he was much gratified with the progress
already made on the Plunger. He said
that he was confident that "the work of
making the boat capable of filling all re?
quirements was in goods hands, and that
he was sure the best results would be
obtained after the remodelling of the
vessel and the installation of new and
improved machinery in her was com?
Mr. Holland returned to Washington
DEMOCRATS IN POSSESSION.
Troops Recognizing Beckham in
Charge of Court House and Jail.
FRANKFORT, KY., March 22.-<State
troops recognizing Democratic Governor
Beckham, are in possession of the county
court-house and jail to-night and will do
military duty here under orders from
Governor Beckham during the examining
trials of Republican Secretary of State
Caleb Powers, Captain John W. Davis
and W. H. CutKm. which are set for
hearing before' Judge Moore to-morrow.
The military is also reinforced by sev?
enty-live special deputy sheriffs sworn in
by the civil authorities this evening.
The Lexington company of seventy
men, under Captain Longmire, arrived
here at 0:15 o'clock. In proceeding to
the court-house the lihe of march did not
pass the State House Square, where Gov?
ernor Taylor's soldiers are quartered, and
the dual" militia did not come fact to
face. Longmire marched at the head of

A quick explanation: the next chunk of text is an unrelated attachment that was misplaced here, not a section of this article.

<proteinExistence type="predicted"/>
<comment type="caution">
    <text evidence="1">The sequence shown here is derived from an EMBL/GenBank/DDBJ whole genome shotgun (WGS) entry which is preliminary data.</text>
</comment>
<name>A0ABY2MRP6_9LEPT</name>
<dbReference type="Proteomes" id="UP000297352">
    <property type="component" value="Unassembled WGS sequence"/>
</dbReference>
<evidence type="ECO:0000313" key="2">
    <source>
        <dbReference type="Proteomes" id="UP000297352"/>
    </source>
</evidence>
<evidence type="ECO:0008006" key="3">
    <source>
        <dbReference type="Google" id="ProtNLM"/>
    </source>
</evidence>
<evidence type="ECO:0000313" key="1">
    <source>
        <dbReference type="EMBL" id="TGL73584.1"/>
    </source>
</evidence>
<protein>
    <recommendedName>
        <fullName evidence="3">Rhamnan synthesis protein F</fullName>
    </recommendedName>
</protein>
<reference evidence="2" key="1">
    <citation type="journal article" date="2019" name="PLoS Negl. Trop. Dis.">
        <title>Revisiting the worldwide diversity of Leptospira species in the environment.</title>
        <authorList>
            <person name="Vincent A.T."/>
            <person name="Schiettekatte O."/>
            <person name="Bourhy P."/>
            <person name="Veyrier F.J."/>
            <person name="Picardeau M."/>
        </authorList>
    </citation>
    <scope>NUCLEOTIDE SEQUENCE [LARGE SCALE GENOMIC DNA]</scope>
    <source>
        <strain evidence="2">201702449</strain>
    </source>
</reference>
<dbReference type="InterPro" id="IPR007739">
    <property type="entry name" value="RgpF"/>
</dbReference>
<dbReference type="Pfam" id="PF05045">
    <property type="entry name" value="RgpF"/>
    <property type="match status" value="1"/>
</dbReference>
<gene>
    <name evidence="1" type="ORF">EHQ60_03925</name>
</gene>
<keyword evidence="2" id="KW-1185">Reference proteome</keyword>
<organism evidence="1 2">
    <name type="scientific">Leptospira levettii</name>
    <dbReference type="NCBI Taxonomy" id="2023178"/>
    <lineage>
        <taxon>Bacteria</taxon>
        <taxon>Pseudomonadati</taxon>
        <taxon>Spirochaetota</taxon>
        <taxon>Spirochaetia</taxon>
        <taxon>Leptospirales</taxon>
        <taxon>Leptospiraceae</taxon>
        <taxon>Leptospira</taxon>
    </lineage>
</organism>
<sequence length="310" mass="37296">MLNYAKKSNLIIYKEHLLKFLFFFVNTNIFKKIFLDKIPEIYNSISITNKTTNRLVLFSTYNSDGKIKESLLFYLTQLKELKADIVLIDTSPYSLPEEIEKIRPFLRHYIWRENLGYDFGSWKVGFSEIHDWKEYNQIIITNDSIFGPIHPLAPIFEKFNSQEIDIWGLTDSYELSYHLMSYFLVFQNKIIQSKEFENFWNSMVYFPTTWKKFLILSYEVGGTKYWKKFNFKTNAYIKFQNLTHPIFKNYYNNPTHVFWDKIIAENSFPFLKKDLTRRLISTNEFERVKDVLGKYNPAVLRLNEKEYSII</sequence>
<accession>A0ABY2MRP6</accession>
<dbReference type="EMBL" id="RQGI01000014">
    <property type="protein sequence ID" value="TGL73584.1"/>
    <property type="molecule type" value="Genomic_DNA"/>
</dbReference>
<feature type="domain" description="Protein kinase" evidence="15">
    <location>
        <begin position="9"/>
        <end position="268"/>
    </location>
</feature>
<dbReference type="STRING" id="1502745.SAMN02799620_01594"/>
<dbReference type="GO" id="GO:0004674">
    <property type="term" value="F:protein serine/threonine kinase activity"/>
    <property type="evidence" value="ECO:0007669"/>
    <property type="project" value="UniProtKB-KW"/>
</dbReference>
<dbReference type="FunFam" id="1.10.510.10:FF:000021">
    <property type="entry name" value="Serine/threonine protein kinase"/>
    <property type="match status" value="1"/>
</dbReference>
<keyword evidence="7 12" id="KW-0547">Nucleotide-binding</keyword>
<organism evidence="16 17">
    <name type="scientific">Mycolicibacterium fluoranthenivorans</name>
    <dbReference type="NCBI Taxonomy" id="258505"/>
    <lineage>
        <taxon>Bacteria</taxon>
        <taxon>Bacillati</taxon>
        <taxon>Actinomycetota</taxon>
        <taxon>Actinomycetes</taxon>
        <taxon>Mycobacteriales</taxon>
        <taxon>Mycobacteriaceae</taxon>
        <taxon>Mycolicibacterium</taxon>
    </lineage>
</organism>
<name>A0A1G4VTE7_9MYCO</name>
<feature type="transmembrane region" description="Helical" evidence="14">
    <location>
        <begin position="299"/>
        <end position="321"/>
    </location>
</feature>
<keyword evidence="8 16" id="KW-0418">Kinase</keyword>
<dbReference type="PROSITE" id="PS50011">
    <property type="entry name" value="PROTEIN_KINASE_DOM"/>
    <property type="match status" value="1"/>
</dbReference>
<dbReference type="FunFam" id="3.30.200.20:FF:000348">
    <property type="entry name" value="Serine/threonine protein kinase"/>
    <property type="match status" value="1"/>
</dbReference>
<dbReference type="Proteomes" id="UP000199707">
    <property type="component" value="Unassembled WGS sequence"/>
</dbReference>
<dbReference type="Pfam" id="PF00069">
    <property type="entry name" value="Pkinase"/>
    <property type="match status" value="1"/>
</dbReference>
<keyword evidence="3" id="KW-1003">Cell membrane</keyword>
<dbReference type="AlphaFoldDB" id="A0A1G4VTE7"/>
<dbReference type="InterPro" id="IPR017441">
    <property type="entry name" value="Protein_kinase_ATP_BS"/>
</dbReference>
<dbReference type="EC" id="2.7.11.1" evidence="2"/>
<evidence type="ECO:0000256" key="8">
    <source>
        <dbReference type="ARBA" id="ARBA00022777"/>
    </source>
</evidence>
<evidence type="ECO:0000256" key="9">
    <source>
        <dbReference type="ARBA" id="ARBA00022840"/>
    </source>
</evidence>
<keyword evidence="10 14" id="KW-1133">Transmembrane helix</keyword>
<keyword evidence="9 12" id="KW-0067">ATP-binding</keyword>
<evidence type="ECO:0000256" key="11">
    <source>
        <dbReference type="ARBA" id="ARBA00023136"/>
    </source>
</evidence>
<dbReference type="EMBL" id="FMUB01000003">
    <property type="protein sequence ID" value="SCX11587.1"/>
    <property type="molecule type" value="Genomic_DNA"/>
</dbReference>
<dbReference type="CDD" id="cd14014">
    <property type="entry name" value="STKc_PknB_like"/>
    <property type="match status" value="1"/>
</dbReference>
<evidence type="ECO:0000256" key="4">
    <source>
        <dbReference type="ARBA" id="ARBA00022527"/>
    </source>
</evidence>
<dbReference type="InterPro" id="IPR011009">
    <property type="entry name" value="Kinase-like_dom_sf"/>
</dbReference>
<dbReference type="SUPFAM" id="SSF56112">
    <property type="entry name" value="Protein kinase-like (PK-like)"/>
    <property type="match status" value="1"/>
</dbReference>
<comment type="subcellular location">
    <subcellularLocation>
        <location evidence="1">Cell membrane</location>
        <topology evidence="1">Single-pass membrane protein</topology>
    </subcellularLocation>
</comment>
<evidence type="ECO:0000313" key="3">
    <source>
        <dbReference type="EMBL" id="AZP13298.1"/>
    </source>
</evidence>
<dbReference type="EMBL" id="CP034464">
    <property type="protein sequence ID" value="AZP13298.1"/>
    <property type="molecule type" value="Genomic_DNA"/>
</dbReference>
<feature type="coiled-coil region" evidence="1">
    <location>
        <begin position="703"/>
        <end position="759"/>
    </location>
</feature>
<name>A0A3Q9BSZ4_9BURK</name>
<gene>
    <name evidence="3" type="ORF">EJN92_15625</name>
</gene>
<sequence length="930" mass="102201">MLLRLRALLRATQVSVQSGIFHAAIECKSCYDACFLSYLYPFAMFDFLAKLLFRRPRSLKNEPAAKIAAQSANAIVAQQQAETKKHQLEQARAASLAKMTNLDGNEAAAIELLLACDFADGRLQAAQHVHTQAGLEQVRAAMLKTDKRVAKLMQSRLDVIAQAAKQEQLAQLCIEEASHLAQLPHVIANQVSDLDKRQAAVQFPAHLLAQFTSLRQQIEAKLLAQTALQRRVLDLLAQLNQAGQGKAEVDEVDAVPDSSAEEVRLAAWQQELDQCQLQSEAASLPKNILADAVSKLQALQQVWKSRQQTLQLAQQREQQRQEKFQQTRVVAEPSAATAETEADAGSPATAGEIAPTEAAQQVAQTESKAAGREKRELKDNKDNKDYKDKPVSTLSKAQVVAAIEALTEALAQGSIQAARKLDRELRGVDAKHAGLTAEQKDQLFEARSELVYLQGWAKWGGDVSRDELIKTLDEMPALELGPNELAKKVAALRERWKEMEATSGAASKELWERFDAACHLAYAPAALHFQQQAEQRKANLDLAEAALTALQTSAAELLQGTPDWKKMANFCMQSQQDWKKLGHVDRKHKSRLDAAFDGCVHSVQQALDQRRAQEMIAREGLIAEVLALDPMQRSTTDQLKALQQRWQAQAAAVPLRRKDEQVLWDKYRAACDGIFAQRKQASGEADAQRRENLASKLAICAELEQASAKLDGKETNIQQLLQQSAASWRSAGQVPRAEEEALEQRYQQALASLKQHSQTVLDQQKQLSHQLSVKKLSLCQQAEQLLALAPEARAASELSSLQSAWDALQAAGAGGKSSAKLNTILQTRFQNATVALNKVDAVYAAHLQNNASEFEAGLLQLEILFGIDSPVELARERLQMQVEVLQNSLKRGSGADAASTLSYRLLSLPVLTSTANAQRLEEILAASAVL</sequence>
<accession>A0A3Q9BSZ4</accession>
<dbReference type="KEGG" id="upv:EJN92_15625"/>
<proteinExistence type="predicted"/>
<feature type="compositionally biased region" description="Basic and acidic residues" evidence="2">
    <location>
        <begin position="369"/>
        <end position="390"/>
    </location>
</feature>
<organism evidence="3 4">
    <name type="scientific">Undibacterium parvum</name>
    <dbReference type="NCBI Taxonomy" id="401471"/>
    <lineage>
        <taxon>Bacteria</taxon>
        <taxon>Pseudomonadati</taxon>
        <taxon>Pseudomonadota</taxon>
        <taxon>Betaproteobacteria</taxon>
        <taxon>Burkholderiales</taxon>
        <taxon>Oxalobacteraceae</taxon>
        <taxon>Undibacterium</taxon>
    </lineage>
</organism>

his company, carrying a revolver, while
each of the* men carried 'two guns. It is
understood, practically, the entire con?
tents of the Lexington Armory were
The indications to-night are that tne
trial of some one of the defendants will
be entered upon to-morrow. The Com?
monwealth will demand that the defend?
ants be arranged separately.
County Judge Moore to-day issued an
order to Sheriff Suiter, directing him. to
exclude everybody from .the. courthouse
to-morrow except attorneys, witnesses,
and members of the press.
There has been -no confirmation here of
rumors that armed bodies of citizens
from the mountain section are coming to
Frankfort, and the rumor is not generally
George AV. Van Syclo Would Lend
Portugal Six Million Dollars.
NEW YORK, March 22.?George W.
Van Sycle, president of the American
?Council of the South African republics,
and advocate in America for the Tr?.ns
vall. to-day sent the following official
letter to " the Portuguese minister at
"Dear Sir?I am in a position to offer
to you. as I do. to lend the government
of Portugual the. sum necessary to pay
the award known as the Deloaga Bay
award, which has just been made by the
?IG-eneva Arbitration Tribunal, say six
million dollars. (56,000,000). Fair and satis?
factory terms to be arranged."
? The"offer is regarded as a nove on the
part of -the. Boers to offset any offer
which England may make to Fortu:rual,
thus embarrassing the Lit ben govern?